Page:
Sexist, racist and classist: Why the feds are getting involved in school dress codes

Students, advocates, researchers and now a congressional watchdog agency are urging public schools to rethink their dress codes, which some argue are sexist, racist and

classist, foster a culture of inequity and can interfere with some kids' access to an education. These issues were at the center of protests against local dress

codes nationwide, including in Cobb County, Georgia; Longview, Washington; and Sharon Hill, Pennsylvania, when schools returned to in-person learning following pandemic-related

closures. One high-profile case at a North Carolina charter school – where girls were once required to wear skirts, skorts, or dresses until a federal court

intervened – could be heard by the U.S. Supreme Court. Start the day smarter. Get all the news you need in your inbox each morning. Nearly all – about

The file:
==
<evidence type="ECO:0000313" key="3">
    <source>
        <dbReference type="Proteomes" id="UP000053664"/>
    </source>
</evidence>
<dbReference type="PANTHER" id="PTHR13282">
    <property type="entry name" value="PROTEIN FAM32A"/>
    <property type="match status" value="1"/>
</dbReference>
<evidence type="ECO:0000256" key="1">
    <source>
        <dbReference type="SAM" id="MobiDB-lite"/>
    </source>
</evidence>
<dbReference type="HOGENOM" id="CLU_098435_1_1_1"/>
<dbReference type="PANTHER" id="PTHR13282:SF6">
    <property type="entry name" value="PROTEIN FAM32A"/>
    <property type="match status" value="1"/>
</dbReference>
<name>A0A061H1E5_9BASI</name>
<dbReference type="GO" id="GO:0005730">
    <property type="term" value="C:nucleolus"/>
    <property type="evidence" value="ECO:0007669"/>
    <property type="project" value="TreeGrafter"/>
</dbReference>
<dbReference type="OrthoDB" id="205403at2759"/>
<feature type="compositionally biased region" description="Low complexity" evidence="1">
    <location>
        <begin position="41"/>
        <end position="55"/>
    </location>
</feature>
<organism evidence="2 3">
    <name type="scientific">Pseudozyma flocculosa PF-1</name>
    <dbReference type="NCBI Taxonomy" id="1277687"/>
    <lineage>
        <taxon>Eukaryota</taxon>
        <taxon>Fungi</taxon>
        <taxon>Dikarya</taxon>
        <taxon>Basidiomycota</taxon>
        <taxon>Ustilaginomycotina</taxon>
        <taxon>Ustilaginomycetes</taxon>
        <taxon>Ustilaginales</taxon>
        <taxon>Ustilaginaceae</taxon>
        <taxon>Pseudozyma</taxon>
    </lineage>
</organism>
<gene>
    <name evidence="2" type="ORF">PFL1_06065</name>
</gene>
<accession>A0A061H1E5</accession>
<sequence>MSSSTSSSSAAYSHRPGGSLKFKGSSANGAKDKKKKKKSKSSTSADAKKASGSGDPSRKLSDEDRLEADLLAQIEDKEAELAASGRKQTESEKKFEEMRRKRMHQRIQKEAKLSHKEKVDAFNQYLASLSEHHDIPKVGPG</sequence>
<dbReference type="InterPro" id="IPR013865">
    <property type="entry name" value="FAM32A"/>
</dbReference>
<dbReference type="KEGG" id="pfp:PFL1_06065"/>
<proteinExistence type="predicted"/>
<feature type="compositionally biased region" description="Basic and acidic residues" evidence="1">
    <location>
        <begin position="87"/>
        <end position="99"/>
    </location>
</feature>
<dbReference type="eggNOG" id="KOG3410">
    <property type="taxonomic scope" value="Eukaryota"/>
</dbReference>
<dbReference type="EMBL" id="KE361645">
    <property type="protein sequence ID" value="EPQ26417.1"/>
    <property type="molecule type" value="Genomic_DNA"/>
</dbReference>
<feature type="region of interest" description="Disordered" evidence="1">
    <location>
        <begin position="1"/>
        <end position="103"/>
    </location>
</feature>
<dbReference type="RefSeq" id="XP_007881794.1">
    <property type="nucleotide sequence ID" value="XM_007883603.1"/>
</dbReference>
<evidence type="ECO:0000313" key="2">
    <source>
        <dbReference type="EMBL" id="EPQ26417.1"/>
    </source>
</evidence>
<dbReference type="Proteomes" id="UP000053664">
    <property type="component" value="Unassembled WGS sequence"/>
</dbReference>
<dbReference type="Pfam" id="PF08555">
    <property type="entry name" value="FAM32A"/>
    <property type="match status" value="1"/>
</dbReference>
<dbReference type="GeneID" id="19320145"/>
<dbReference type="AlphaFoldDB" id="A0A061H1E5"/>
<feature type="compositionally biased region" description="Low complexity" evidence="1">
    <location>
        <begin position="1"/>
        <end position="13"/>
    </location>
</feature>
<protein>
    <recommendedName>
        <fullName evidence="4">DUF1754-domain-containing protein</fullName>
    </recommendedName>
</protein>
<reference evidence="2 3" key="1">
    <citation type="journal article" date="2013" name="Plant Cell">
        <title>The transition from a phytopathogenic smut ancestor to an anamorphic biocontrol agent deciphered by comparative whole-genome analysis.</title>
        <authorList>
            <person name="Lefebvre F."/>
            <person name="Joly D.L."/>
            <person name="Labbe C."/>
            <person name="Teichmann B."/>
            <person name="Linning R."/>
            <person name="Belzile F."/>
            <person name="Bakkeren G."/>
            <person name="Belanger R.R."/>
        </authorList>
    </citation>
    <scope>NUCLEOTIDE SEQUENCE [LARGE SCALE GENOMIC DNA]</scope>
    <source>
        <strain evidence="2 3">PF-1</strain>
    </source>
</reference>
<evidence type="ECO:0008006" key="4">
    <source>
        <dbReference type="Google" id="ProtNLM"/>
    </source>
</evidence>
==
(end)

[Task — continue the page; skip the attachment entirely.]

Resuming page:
93% – of the nation's schools have some kind of dress code policy, with about half of all schools enforcing a strict dress code, and about 1 in 5 schools requiring uniforms, the

Government Accountability Office found in a report late last year. Most districts have some variation of bans against spaghetti strap shirts, short skirts, leggings, muscle

shirts, sagging pants, or certain clothing colors or logos. Although often created in the name of safety, some of these rules can actually jeopardize students'

well-being. What can the federal government do? The GAO report is among the first federal callouts for intervention, though groups including the

American Civil Liberties Union have long argued that problems accompany school uniform policies.